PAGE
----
We needed iPhones to get a drone of our own
The Phantom is not a drone in the fullest sense of the word: It can’t follow a pre-programmed GPS path. But it can use satellite navigation to hover in place autonomously, and it can navigate itself back to where it took off from if something happens to the controller, or if you just want to show off.
But it is arguably the most complete consumer drone on the market, combining affordability, ease of use, robust flight abilities, and range. And it’s designed to usethe popular GoPro camera. Other drones are cheaper, like the Parrot, but it doesn’t have the Phantom’s range, or 3D Robotics’ ArduCopter, which is more fully-featured but requires more assembly.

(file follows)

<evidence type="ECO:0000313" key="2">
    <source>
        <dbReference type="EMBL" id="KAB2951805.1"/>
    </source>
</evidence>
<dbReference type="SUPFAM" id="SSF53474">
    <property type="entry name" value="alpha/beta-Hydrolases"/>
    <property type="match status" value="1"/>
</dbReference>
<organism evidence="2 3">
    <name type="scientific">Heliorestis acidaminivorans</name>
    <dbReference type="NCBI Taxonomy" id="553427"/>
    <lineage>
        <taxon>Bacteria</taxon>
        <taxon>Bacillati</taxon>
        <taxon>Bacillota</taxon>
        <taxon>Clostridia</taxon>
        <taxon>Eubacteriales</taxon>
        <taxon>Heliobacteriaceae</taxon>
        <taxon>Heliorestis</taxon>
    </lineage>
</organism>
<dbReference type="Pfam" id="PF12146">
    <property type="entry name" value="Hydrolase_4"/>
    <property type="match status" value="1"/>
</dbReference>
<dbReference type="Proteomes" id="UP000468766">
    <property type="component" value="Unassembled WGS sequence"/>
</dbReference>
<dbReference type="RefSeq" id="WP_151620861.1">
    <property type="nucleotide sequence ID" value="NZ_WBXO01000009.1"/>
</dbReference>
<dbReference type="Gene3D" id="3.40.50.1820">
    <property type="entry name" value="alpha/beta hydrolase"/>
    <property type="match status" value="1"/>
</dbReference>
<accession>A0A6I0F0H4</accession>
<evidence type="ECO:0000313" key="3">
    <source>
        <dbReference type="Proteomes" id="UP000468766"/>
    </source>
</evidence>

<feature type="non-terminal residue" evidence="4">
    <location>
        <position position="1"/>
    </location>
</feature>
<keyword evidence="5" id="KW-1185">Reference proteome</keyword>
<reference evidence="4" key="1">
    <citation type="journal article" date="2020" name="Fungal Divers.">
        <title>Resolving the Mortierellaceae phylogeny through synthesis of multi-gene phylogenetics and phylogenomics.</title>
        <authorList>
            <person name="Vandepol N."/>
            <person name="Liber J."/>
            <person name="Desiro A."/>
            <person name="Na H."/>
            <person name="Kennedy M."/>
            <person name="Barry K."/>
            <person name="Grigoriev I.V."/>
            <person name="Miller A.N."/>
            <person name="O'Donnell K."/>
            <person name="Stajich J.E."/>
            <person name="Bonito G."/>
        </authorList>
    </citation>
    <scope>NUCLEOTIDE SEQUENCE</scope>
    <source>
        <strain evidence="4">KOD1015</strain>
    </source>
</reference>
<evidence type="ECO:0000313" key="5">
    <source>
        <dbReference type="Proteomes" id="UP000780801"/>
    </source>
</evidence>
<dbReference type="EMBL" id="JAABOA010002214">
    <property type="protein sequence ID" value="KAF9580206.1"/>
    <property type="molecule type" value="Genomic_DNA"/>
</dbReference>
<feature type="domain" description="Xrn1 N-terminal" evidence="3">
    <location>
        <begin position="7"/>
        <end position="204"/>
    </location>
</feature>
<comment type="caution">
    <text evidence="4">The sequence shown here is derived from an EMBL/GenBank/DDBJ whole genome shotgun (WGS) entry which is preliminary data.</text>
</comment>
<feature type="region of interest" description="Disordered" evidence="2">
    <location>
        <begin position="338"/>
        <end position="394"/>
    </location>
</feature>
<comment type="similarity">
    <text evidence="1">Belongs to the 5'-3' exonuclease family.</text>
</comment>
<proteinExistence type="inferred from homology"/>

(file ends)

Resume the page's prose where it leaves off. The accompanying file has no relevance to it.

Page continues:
The UAV industry is a fairly new one, and right now its main focus is on consumer products. That’s partially because it is growing from a consumer base: What has made them possible is the smartphone revolution, which drove down the price on the tiny electronic components needed to turn low-power remote control aircraft into flying robots that navigate, communicate, and sense. While defense contractors were making expensive and powerful drones for the US military, hobbyists were basically bolting iPhones onto remote-controlled helicopters.